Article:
Clean Agent Benefits Summary

• No corrosive mess
 Does not obscure vision
 Gaseous so it gets around objects
 Does not conduct electricity

AC20-42D Hand Fire Extinguishers for Use in Aircraft
 Interiors > 200 ft3 require a min. 5B:C UL rating
 Interiors < 200 ft3 require a min. 2B:C UL rating
 Agent weight is not relevant
 UL rating is what’s important

Halon – Still the King of Clean Agents

Halon 1211 is the original clean agent. Since the 1970’s, its effectiveness and clean agent properties have made it extremely popular for aviation, military, commercial and even residential use. However, production was banned in 1994 under the Montreal Protocol of Ozone Depleting Substances. Since then, and to this day, new halon fire extinguishers contain recycled halon.

There are three commercially available halon alternatives: Halotron 1, FE-36, and Halotron BrX. The first two have environmental issues of their own, and they are about half as effective, and twice as big and heavy as a like-rated halon extinguisher. They are also more expensive.

The newest halon alternative, Halotron BrX, comes in an extinguisher that is about 30% bigger and heavier than a halon extinguisher. It is also about 5 times as costly.

2B:C Rated Extinguishers: Halon vs. and Halon Alternatives

It is true that halon will eventually be phased out. Current estimates are recharging a halon extinguisher will still be possible well into the 2030s. Given the size, weight and cost advantages over the clean agent halon alternatives, halon fire extinguishers have the most to offer the pilot looking for peace of mind.

Mounting, Inspection, and Maintenance

Whatever extinguisher you choose, you will want to be confident that it will be at hand, and work when you need it to.

The first step is to securely mount the extinguisher where you can reach it. Common locations are under or next to your seat, or on the pilot’s door. If a location is not specified in the owner’s manual, securely mount the extinguisher with its bracket and strong fasteners.

This is where an A&P mechanic is worth their weight in gold. Enlist their help. You will need to do a weight and balance recalculation and obtain field approval by an FAA Designated Airworthiness Representative.

With the extinguisher selected, purchased, and mounted, it is next simply a matter of following the maintenance instructions outlined on the label, and in your extinguisher manual. All fire extinguisher inspection and maintenance follows NFPA code 10.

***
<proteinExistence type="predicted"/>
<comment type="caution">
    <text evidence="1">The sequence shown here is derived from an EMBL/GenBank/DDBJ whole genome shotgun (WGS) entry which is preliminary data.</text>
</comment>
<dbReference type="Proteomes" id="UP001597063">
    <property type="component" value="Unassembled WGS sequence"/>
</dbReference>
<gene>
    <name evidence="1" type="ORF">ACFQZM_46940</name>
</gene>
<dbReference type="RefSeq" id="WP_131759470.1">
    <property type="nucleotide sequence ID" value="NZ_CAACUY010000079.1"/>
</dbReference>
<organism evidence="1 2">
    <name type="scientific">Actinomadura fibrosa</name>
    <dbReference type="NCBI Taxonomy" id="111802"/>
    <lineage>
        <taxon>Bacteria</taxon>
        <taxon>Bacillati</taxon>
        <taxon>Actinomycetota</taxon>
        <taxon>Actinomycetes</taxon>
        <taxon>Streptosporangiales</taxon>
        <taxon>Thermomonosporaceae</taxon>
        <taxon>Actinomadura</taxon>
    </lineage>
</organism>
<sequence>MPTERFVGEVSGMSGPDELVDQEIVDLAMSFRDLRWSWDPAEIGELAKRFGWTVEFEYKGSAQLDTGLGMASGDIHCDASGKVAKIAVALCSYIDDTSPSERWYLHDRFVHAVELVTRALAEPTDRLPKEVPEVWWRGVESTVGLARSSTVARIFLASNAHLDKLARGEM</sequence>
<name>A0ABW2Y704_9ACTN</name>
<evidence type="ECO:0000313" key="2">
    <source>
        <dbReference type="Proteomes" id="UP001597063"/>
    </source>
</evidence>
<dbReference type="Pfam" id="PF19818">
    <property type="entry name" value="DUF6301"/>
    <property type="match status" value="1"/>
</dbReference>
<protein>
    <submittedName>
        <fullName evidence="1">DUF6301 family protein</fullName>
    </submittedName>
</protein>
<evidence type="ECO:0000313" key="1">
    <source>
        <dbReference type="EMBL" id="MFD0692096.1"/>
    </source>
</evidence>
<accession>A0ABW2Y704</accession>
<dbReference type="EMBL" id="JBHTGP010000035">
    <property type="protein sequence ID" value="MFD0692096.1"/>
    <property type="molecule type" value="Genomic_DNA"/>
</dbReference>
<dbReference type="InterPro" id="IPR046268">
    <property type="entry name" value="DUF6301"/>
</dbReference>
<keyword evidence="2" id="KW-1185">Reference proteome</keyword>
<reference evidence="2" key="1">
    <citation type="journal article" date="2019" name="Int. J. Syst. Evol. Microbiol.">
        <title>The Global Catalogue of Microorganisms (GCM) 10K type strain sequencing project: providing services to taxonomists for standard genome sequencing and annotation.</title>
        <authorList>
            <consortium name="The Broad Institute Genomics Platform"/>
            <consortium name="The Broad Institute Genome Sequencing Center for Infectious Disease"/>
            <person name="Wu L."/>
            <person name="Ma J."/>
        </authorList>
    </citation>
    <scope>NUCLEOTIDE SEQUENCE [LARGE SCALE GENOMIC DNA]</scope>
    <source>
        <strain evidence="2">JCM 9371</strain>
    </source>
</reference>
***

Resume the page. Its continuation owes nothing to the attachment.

Maintenance summary

  • When you first install the extinguisher, weigh it and write down the date and gross weight. Extinguishers usually hold their charge for many years unless they have been exposed to extreme conditions or are otherwise damaged.
  • Inspect it once a month (or before each flight) to ensure that the pressure gauge reads in the green zone and that the extinguisher has not leaked or been damaged.

Even a securely mounted extinguisher can sustain damage in the confines of a cockpit. Accidentally kicking an extinguisher mounted under a seat happens, and some extinguishers are more easily damaged than others. A pilot once told me that he jumped out of his plane to extinguish a brake fire and the plastic top of his extinguisher came off, rendering it useless! Select an extinguisher that uses metal for key components like the handle, head, bracket, and siphon tube.

  • At the annual inspection, it should be weighed and inspected for damage. Compare the weight to the weight noted when you initially installed it. If the weight has dropped below the allowable amount listed on the label, the extinguisher needs to be taken to a fire service company for service.

  • Every 6 years, regardless of the gross weight, the extinguisher must be taken to a fire service company for service. At 12 years, this service includes a pressure test of the cylinder.

Practice Makes Perfect

With your extinguisher mounted within reach, and regularly inspected, you can be confident that it will work when you need it to. But will you know how to use it? The instructions are written on the label, but a fire emergency is not the time to read them for the first time!

A first responder told me that even professionals can “go dumb” in an emergency. This is why they place so much emphasis on practice.

Simulate the steps you would take in the event of a fire. Can you quickly remove the extinguisher from the bracket? Imagine aiming the extinguisher at the base of the fire, and squeezing a steady burst of halon to knock it down.

The key word here is “simulate.” Do not actually pull the pin and break the factory tamper seal or you will void the warranty. An unbroken tamper seal is proof that the extinguisher has not been used.

Also, if you actually spray the extinguisher – even just a small amount – the extinguisher will begin to slowly leak.

We recommend you do a practice run every month when you do your inspection. This will ensure you have sufficient muscle memory should a fire emergency occur.

Good news for GA Pilots!

I hope this article inspires pilots to purchase halon fire extinguishers, mount them in their plane and hangar, regularly inspect and maintain them, and practice how to use them so they’ll be ready when needed.

If you have questions about this article, or halon or other clean agent extinguishers, email

About the author
Chris Dieter is Senior Vice President at H3R Aviation, Inc., having joined the Petaluma, California company nearly 20 years ago. During that time he has worked with the FAA, major OEMs, and aircraft parts suppliers to promote aviation fire protection.